A Sticking Point in the Farm Bill
The $290 billion farm bill has been stuck in Congress for months as lawmakers wrestle over tax and policy questions. If the differences can't be resolved, billions in farm subsidies as well as increases for nutrition, conservation and energy programs will die.
Now, it turns out, one of the biggest sticking points is a proposed $435 million one-year tax break that would benefit multinational timber companies and smaller operators in states represented by some key lawmakers, reports Dan Morgan.
The tax break has long been near the top of the legislative wish list of the American Forest and Paper Association (AFPA). It would cut the taxes on gains from timber sales from 35 percent to 14.4 percent.
The top Senate advocate for the measure, Blanche Lincoln (D-Ark.), has close political ties to her state's timber industry, and since 1998 has received campaign contributions of at least $38,000 from timber company officials, along with $25,000 from the political action committee of Weyerhauser, Inc., the giant multinational.
Among her long-time political supporters is Aubra H. Anthony Jr., president and chief executive of Anthony Forest Products, Inc., of El Dorado, Ark. In 2005, Anthony chaired the AFPA board. His cousin, former Rep. Beryl Anthony (D-Ark.), has served as chairman of the family timber company's board.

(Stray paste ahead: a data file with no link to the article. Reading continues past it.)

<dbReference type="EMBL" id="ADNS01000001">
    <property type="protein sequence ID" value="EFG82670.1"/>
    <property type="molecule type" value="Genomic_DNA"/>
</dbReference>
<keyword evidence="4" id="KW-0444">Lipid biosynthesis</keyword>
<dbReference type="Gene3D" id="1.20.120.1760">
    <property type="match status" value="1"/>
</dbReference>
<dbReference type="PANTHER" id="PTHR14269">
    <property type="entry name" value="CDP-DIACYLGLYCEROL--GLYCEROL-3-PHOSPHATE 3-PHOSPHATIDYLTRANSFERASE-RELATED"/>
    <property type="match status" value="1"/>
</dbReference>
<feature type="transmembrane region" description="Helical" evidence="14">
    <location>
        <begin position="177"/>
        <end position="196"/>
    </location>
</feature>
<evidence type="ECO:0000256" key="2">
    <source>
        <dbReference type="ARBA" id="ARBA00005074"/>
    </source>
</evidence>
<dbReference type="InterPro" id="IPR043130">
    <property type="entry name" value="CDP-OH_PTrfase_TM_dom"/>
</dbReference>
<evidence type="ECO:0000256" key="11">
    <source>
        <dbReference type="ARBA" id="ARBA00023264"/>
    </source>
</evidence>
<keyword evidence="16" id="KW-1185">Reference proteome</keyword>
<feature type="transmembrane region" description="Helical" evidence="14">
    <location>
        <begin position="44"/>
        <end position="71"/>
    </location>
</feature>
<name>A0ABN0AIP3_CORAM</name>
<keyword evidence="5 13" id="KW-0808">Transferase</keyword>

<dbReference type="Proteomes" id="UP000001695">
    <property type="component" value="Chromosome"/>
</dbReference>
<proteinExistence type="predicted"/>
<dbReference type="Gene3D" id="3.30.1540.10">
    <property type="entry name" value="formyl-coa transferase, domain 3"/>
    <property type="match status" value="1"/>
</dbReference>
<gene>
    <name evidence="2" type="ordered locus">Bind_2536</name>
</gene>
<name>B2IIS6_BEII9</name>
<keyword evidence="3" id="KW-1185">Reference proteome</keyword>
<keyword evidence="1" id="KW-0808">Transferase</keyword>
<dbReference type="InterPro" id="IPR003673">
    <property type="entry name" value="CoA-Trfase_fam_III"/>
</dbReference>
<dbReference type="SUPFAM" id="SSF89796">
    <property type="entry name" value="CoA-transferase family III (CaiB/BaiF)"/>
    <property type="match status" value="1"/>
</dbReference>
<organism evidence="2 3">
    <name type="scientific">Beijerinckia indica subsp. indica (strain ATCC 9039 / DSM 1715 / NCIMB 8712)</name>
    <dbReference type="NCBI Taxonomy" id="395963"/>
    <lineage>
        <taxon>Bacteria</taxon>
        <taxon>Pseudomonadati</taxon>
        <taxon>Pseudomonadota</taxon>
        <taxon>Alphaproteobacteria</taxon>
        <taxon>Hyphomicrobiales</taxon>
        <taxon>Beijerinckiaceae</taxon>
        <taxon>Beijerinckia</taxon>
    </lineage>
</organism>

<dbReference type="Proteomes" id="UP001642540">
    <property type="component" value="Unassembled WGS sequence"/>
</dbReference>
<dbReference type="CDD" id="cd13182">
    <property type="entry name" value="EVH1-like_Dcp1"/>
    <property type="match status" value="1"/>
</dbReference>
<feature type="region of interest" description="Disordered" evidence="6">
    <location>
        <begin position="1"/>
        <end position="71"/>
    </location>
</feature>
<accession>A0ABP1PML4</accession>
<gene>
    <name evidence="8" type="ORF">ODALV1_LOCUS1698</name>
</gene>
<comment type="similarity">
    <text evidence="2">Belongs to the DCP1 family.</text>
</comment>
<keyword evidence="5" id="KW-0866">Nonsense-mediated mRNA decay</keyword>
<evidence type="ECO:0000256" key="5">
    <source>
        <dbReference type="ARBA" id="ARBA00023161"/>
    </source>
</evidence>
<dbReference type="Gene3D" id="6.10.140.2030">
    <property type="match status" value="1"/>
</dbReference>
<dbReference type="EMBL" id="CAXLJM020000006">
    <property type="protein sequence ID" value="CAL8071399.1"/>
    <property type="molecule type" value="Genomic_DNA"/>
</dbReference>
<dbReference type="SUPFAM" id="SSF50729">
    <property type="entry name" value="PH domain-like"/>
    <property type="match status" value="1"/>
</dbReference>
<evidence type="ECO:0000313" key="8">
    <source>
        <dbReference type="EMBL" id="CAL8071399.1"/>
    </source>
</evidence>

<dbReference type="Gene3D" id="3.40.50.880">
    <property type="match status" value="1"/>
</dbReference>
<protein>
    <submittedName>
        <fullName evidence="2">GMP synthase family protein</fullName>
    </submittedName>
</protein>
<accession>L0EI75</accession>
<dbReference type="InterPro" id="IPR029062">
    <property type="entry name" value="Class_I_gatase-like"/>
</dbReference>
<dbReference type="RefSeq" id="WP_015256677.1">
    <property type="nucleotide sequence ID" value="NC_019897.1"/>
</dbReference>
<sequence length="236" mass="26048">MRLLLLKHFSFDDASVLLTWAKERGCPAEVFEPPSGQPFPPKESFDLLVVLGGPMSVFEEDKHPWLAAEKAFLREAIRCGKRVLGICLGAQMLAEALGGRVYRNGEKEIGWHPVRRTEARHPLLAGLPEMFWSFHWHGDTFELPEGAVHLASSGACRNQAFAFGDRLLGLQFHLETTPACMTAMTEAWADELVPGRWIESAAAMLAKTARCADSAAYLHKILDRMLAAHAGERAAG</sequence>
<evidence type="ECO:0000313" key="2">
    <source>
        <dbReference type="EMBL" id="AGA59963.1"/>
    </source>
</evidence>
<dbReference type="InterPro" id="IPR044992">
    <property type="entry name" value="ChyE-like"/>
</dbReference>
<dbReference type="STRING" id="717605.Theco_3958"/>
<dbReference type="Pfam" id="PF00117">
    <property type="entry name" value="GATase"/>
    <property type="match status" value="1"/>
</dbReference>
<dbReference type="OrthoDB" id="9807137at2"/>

A Lincoln spokeswoman said that the benefits the company would receive from the farm bill provision are "very limited," because Anthony Forest Products is now organized in a way that already allows it to take advantage of a lower tax rate. But she added: "As a member of the Arkansas Forestry Association and the American Forest and Paper Association, which have both endorsed the provision, the company is supportive of the measure."
House members attempting to negotiate a farm bill deal with the Senate have strenuously objected to the provision. Without specifically mentioning timber, Rep. Bob Goodlatte (R-Va.), ranking Republican on the Agriculture Committee, charged last week that such one-year-only tax breaks would likely lead to annual extensions that could billions of dollars.
In a strong plea to retain the provision, Lincoln--a member of the Agriculture Committee panel that oversees forestry--told House-Senate farm bill negotiators last week that some 3,000 jobs had been lost recently in her state's timber industry. The Senate approved the provision last year as part of its version of the farm bill. It was also attached to a House-passed energy bill but was later dropped.
Donna Harman, AFPA president, said removing "tax penalties" would "put U.S. forestry on a level playing field with competitors around the world."
Separately from the timber measure, a $257 million provision backed by Sen. Max Baucus (D-Mont.) would have U.S. taxpayers pay interest on "forestry conservation bonds" used by states to acquire conservation lands. A December article by Bloomberg News suggested that a prime beneficiary could be Baucus's state of Montana, which could use bonds to buy land from Plum Creek Timber Co., largest private landowner in the state. House Republicans have called the measure a special-interest earmark. Baucus has said that his goal is to protect precious natural resources from commercial development.
Senate negotiators have refused to yield to House demands to trim their $2.4 billion tax package. But Sen. Kent Conrad (D-N.D.) said yesterday that negotiators were "on the brink of a breakthrough" to finish the farm bill.
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Posted by: Stephaney | April 30, 2008 12:29 AM